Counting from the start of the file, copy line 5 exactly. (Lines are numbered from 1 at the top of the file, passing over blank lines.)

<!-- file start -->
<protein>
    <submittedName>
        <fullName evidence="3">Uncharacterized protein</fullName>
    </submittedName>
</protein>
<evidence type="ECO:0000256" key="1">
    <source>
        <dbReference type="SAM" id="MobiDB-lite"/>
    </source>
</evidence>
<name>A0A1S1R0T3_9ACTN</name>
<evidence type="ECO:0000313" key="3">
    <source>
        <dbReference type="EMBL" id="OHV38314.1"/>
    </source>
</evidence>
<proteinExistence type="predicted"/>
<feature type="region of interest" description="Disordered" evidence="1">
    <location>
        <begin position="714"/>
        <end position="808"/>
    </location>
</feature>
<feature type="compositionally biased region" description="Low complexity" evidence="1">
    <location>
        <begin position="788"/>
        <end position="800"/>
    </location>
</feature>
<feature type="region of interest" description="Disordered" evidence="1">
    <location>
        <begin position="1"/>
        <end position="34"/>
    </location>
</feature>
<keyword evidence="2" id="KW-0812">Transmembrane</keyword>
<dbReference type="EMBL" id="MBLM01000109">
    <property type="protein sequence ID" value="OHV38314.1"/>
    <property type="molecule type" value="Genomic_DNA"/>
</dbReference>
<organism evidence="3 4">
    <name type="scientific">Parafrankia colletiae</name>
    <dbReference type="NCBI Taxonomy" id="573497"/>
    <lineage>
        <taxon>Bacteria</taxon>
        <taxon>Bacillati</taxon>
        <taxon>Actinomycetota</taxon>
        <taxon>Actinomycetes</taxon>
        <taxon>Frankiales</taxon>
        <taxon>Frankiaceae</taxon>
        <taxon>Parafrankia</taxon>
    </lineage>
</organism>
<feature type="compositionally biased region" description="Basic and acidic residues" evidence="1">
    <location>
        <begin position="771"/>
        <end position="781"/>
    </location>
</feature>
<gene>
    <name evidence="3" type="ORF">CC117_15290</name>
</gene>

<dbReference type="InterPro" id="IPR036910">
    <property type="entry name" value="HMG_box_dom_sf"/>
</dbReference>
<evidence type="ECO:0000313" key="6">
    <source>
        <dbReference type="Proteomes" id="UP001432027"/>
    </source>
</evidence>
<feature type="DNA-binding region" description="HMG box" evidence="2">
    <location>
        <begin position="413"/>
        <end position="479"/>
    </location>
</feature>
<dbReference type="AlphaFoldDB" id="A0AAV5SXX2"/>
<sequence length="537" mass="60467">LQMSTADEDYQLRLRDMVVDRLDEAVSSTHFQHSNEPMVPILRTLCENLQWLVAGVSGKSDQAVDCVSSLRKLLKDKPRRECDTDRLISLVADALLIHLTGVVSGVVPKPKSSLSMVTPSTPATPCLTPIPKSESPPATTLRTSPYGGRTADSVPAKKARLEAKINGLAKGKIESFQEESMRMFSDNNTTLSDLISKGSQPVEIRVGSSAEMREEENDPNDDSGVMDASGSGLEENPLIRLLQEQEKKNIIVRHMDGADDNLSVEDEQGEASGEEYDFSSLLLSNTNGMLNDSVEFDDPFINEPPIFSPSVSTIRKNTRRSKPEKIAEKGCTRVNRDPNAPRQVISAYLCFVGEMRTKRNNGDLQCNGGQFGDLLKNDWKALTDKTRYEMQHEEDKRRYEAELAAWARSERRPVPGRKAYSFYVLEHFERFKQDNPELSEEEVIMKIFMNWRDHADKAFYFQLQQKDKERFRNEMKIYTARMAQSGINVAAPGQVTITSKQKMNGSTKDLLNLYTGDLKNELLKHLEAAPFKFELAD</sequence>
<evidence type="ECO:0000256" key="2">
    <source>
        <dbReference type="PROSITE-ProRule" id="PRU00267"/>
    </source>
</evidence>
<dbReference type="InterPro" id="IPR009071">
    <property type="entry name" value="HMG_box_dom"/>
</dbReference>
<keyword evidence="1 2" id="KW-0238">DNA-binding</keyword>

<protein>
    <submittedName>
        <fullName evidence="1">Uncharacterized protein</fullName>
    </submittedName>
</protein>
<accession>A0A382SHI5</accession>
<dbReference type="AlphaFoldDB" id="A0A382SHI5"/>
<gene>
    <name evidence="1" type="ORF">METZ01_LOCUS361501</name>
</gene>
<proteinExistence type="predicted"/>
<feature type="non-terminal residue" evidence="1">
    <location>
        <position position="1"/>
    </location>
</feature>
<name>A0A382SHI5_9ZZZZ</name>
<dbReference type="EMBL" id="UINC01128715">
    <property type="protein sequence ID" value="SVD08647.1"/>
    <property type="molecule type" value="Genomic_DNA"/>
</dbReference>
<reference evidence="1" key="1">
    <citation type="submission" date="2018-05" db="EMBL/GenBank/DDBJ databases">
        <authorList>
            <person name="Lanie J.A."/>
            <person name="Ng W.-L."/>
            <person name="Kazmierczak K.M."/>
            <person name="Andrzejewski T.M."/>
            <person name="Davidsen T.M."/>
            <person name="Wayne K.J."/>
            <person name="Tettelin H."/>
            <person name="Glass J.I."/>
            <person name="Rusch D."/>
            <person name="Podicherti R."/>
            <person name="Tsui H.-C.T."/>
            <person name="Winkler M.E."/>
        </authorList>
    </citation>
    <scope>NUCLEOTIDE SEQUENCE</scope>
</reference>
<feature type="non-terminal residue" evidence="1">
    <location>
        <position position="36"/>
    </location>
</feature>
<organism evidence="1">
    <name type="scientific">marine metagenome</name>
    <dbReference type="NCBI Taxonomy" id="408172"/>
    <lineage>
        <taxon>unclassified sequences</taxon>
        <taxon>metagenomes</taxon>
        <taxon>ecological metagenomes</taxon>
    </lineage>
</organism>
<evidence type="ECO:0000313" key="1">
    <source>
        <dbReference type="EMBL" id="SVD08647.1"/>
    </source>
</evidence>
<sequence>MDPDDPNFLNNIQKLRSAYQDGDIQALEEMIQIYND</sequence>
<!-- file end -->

</protein>